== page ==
Culture shapes attitudes and behaviours. Cultural norms define what is encouraged, discouraged, accepted, or rejected within an organisation. Culture defines how people behave, interact and engage. 

This ultimately impacts on how they perform. When properly aligned with personal values, drives, and needs, culture can unleash tremendous amounts of energy toward a shared purpose and foster an organisation’s capacity to thrive even in the most hostile of environments.

Business leaders are often perplexed by culture. 

Much of it is moored in unspoken behaviours, mind sets, and social patterns.

There are two approaches many leaders adopt; either to let it go unmanaged or relegate it to human capital department, where it becomes a secondary concern for the business. 

This is disingenuous, because a properly managed, and developed culture can help the organisation achieve change and growth in even the most trying times.

The company culture should support the organisation’s goals versus undermining it. Corporate culture is key to organisational viability and effectiveness

 “Culture eats strategy for breakfast”

Management expert Peter Drucker is often credited with the famous adage, “Culture eats strategy for breakfast.” Organisations succeed because of culture.

They also fail due to culture. This does not mean that strategy is not important in an organisation, it means in the absence of a healthy culture, all the efforts in strategy will be a waste.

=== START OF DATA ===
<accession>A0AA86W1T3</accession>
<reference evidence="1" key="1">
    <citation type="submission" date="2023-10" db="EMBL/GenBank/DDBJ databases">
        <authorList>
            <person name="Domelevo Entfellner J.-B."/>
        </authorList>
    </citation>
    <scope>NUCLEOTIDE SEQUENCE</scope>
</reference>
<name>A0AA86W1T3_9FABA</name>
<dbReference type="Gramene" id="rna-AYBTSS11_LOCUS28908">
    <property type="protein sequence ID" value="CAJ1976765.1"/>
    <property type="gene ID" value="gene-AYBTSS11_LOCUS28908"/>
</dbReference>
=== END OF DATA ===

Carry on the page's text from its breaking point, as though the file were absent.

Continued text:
In fact, strategy and culture are among the primary controls at top leaders’ disposal in their interminable quest to maintain organisational viability and effectiveness.

Strategy is important in the organisation. It provides clarity and focus for collective action and decision making.

It relies on plans and sets of choices to mobilise people.

There are many ways to enforce it, either through rewards for achieving the goals or sanction for failure to do so. 

Strategy also incorporates fundamental adaptive elements that can scan and analyse the external environment and sense when changes are required to maintain continuity and growth. Strategy formation is one of the leadership functions. 

Understanding the fundaments of a successful strategy is what every leader needs to do. 

Culture, on the other hand is a more elusive lever. Much of the culture is anchored in unspoken behaviours, mindsets, and social patterns. Culture and leadership are intricately linked. As a leader you need to set new cultures in motion and imprint values and assumptions that will take the organisation forward.

This may even survive you. Culture can be shaped through both conscious and unconscious actions. The latter may however lead to some unintended consequences. There is need for agility as a leader.

 You may be leading in multiple cultures; you need to have an understanding of how these are embedded. You also need to sense when transformation is required, and can niftily influence the process.

To be continued… 

Arthur Marara is a corporate law attorney, keynote speaker, corporate and personal branding speaker commanding the stage with his delightful humour, raw energy, and wealth of life experiences. He is a financial wellness expert and is passionate about addressing the issues of wellness, strategy and personal and professional development. 

Arthur is the author of “Toys for Adults” a thought provoking book on entrepreneurship, and “No one is Coming” a book that seeks to equip leaders to take charge. 

Feedback: [email protected] or website or contact him on WhatsApp: or call +263772467255.